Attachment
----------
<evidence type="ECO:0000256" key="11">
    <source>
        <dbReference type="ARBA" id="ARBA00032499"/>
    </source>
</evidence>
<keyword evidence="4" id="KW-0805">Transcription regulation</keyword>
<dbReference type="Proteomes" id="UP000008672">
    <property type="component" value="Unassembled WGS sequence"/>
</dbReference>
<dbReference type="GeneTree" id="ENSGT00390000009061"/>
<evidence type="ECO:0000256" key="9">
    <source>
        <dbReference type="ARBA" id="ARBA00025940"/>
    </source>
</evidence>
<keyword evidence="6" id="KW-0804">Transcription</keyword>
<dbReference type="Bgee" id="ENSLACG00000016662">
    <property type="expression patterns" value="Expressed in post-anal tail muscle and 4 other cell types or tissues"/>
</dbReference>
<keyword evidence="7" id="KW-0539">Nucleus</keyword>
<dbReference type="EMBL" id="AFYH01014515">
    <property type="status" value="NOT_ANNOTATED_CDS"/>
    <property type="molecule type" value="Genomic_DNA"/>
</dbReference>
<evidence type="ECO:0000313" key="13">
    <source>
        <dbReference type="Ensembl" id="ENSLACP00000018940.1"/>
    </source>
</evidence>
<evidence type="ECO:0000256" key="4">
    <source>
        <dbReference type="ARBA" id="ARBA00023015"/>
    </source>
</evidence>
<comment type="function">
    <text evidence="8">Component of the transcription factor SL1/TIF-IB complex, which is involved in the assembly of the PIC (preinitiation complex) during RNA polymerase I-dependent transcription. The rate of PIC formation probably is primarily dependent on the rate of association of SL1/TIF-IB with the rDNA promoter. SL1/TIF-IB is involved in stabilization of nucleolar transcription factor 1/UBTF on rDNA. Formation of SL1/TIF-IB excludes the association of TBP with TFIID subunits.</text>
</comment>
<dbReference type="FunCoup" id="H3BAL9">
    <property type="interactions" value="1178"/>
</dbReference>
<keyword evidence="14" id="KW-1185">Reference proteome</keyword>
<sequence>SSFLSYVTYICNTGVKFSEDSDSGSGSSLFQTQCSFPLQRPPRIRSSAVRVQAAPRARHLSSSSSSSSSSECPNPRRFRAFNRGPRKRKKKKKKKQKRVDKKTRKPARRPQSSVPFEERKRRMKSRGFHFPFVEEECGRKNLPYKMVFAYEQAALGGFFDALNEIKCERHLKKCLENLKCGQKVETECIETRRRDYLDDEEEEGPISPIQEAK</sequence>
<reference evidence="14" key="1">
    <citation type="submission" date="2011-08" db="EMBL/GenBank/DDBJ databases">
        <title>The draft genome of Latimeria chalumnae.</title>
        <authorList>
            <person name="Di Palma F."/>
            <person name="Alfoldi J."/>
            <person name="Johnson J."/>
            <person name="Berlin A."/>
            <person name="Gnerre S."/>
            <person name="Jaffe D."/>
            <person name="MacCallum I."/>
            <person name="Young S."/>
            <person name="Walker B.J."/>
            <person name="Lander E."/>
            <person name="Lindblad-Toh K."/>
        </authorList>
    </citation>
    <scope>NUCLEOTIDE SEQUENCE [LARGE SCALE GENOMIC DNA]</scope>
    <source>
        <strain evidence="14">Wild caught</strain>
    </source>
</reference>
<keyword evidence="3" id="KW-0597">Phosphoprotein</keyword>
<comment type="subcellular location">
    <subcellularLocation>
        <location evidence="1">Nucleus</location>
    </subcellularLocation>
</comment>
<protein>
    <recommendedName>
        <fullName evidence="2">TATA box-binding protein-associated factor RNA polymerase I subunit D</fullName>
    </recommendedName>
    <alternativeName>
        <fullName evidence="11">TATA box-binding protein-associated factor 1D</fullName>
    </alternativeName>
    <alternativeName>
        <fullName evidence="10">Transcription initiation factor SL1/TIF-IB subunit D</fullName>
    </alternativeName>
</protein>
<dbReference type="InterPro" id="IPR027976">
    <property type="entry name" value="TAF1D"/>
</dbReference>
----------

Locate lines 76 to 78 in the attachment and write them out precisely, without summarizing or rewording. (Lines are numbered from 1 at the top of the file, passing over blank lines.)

        <fullName evidence="11">TATA box-binding protein-associated factor 1D</fullName>
    </alternativeName>
    <alternativeName>